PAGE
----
Act rules out returning alien zander to the water

Anglers' hopes that alien zander can be protected by catch and release rules introduced by clubs who own or occupy fisheries containing these predators have been dashed.

Anglers' hopes that alien zander can be protected by catch and release rules introduced by clubs who own or occupy fisheries containing these predators have been dashed.

The Wildlife and Countryside Act 1981 under miscellaneous part 14 states: 'If any person releases, or allows to escape, into the wild any animal included in part one of schedule nine he shall be guilty of an offence.'

The non-native zander is last on the list of schedule nine, which suggests it is a criminal offence to catch a zander on rod and line and return alive to the water.

It is understood that no fishery bylaw or club rule can strike out this statute, thus a catch-and-release policy for zander is not a lawful option.


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Each and every one of this species caught by anglers has to be taken away with the least wasteful means of disposal of these tasty fish being the frying pan.

The announcement that river pike up to 65cm in length, grayling between 30 and 36cm and up to 15 small coarse fish of all species, except grayling, up to 20cm can be retained has prompted an immediate response from local angling clubs, who control access to rivers.

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Tony Gibbons, chairman of the Norwich and District Anglers, which leases popular banks for the tidal rivers Bure and Thurne and a short stretch of the Rover Wensum, said: 'We had a policy that did not encourage our members or day ticket holders to take away fish for the pot or for use as bait. It is probable we shall enforce this with a rule next season written in the membership book and on day permits.'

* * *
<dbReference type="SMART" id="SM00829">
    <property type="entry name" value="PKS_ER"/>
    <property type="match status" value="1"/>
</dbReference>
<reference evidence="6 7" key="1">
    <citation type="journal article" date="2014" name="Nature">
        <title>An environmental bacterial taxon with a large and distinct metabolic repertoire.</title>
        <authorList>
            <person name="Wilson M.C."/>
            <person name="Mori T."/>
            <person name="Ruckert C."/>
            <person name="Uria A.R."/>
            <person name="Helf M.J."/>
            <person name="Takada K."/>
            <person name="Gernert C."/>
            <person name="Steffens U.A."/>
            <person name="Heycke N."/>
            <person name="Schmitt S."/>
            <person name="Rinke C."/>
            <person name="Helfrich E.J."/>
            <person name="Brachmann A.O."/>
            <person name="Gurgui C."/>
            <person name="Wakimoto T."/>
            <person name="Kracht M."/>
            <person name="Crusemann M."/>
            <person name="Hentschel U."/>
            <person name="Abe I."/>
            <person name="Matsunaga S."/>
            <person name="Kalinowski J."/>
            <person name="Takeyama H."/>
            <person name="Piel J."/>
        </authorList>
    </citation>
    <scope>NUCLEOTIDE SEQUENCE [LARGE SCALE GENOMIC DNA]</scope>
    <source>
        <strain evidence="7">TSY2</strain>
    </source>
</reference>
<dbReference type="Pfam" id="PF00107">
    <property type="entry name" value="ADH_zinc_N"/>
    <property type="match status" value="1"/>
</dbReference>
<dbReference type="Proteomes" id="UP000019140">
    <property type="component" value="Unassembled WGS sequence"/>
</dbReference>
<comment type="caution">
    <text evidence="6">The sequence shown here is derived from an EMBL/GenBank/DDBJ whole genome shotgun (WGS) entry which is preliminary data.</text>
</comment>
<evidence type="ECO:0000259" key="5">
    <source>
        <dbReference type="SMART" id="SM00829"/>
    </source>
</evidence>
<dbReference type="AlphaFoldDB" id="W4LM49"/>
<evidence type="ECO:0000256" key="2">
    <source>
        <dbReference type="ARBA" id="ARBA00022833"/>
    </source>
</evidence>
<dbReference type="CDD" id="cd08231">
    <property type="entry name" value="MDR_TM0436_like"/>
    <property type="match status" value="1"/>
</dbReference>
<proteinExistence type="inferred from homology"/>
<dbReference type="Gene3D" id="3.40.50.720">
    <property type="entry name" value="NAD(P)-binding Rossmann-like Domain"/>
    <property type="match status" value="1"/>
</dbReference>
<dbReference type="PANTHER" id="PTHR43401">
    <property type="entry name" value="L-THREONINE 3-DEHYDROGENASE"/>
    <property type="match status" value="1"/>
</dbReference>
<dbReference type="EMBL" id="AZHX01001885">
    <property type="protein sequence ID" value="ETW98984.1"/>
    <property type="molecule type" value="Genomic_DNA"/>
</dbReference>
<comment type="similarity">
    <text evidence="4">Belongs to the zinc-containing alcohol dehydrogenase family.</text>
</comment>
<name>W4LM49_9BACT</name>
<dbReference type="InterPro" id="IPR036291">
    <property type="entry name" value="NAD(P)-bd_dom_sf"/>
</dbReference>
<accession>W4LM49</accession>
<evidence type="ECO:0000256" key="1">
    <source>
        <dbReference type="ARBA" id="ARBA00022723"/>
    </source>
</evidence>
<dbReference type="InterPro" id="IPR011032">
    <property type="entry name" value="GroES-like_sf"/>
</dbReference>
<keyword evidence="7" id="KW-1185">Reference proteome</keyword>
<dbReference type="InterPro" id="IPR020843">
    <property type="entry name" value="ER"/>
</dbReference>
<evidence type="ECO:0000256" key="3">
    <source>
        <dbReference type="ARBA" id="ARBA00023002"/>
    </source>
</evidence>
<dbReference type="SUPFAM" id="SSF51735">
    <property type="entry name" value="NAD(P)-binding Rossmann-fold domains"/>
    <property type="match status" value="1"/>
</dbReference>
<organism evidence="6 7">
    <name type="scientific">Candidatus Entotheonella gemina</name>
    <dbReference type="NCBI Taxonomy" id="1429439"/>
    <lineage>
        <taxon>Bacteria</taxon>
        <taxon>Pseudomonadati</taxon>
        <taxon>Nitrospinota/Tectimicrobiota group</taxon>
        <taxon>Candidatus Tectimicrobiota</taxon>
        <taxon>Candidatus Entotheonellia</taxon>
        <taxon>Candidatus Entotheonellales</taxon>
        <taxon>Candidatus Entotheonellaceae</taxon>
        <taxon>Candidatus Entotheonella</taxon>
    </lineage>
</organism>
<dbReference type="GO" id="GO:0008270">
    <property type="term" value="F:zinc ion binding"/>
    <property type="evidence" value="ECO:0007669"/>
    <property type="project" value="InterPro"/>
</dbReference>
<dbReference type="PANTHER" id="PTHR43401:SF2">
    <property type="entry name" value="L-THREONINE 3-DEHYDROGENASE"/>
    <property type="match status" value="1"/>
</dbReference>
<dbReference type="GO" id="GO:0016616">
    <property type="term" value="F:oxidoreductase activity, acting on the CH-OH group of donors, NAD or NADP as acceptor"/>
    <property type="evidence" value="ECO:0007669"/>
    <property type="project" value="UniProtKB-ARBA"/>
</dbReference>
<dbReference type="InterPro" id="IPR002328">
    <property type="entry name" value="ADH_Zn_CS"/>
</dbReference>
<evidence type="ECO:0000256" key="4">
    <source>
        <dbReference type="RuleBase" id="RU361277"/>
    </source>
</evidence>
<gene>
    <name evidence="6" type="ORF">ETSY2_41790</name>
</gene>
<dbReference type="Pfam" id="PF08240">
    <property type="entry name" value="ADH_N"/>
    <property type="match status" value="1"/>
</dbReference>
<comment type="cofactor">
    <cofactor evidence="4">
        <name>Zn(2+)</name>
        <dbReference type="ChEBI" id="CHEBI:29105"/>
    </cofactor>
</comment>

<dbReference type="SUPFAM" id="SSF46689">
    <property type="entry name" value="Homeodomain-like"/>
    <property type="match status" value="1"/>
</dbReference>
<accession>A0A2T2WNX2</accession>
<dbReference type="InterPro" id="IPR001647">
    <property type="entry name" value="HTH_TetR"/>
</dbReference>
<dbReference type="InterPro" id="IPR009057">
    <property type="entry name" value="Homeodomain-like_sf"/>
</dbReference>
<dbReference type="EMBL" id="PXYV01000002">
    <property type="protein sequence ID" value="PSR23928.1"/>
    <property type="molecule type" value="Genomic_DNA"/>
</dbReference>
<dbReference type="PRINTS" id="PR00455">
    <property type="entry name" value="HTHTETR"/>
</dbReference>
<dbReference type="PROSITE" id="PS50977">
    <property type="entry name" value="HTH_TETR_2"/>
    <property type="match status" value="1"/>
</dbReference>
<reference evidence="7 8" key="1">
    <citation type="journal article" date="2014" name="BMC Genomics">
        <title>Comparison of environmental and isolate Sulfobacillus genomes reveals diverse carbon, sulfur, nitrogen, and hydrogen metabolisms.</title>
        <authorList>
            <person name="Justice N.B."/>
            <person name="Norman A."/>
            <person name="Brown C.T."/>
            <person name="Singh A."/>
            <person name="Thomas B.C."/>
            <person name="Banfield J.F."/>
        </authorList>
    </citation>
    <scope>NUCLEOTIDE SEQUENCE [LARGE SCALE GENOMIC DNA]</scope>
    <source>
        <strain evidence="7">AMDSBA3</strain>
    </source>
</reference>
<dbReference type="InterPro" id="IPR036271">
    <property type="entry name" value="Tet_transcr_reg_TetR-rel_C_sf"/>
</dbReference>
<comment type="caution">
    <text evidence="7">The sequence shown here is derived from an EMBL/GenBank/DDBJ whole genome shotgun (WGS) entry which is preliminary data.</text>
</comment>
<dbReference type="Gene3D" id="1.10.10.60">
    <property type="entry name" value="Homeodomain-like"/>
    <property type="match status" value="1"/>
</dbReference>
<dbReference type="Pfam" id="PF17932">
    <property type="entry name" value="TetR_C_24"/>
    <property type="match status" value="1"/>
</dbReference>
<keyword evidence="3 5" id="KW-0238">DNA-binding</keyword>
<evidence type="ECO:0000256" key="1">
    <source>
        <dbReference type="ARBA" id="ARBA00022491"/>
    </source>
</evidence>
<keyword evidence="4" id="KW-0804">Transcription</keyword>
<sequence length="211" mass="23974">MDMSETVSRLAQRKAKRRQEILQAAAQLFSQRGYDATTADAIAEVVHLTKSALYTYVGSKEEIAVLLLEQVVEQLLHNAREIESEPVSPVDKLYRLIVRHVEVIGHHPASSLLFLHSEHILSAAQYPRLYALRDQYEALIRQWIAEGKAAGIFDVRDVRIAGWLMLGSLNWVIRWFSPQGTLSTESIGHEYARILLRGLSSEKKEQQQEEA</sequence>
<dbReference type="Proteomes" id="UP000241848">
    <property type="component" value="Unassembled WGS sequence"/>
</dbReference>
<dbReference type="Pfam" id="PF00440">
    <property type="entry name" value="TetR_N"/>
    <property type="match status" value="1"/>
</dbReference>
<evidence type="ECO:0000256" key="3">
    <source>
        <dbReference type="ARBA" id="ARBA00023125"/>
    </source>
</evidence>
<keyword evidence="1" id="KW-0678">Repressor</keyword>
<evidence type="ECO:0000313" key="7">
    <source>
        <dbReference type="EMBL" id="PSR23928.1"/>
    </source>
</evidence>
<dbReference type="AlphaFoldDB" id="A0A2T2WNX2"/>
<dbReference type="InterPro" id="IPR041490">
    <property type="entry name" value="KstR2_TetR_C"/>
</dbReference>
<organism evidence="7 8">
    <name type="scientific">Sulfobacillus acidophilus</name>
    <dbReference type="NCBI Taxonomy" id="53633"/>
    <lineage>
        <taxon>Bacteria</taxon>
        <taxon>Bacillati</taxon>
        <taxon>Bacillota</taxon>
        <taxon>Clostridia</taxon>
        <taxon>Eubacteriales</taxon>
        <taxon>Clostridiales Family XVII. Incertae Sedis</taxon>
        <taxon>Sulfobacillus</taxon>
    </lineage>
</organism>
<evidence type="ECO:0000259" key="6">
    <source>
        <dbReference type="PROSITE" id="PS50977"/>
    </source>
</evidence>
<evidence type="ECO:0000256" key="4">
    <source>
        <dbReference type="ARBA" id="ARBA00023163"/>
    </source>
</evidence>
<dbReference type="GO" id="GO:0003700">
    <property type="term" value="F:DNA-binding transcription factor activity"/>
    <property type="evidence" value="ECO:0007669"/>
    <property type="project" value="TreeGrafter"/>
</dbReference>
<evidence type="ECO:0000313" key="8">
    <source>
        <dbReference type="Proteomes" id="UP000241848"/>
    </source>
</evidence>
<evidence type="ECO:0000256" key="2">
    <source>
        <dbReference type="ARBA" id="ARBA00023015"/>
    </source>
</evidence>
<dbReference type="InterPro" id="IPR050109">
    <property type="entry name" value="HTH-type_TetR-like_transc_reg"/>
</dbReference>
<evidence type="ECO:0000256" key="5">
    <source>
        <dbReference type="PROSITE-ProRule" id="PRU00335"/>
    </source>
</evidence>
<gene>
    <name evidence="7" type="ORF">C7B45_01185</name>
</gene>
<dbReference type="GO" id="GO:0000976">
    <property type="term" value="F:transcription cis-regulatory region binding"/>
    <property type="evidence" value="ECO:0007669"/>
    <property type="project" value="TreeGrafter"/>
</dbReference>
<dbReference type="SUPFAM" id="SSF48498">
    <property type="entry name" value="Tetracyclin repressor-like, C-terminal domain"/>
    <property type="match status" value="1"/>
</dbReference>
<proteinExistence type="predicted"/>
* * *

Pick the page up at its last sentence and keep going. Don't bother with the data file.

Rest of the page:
Meanwhile, the laws of nature have ruled on most waters, with lakes, boatyard lagoons and even slow-running rivers glazed over following relentless sub-zero temperatures.

Remarkably, however, the reliable River Wensum in Norwich continued to produce fair catches for match anglers brave enough to face the elements.

Wayne Anderson (Anglers' World) won the riverside open event with 8lb 13oz and, the following day, headed the Earlham Silvers club card with 8lb 14oz from the yacht station, while the top rod in the Duke's Club fishing lower down was Nigel Goose with 9lb 4oz.

Last Tuesday's silver fish open at Barford was won by Stuart Bracey (Dynamite) with just a brace of skimmers totalling 2lb 3oz. On the River Waveney cut, Tony Gibbons was the only veteran to weigh in with 21lb 2oz.

Match prospects this weekend remain doubtful and anglers are advised to call fisheries for up-to-the-minute bulletins.

Meanwhile, fishery owners and angling clubs controlling still waters are advised to break the ice at frequent intervals in order to re-oxygenate the water and prevent fish suffocating.

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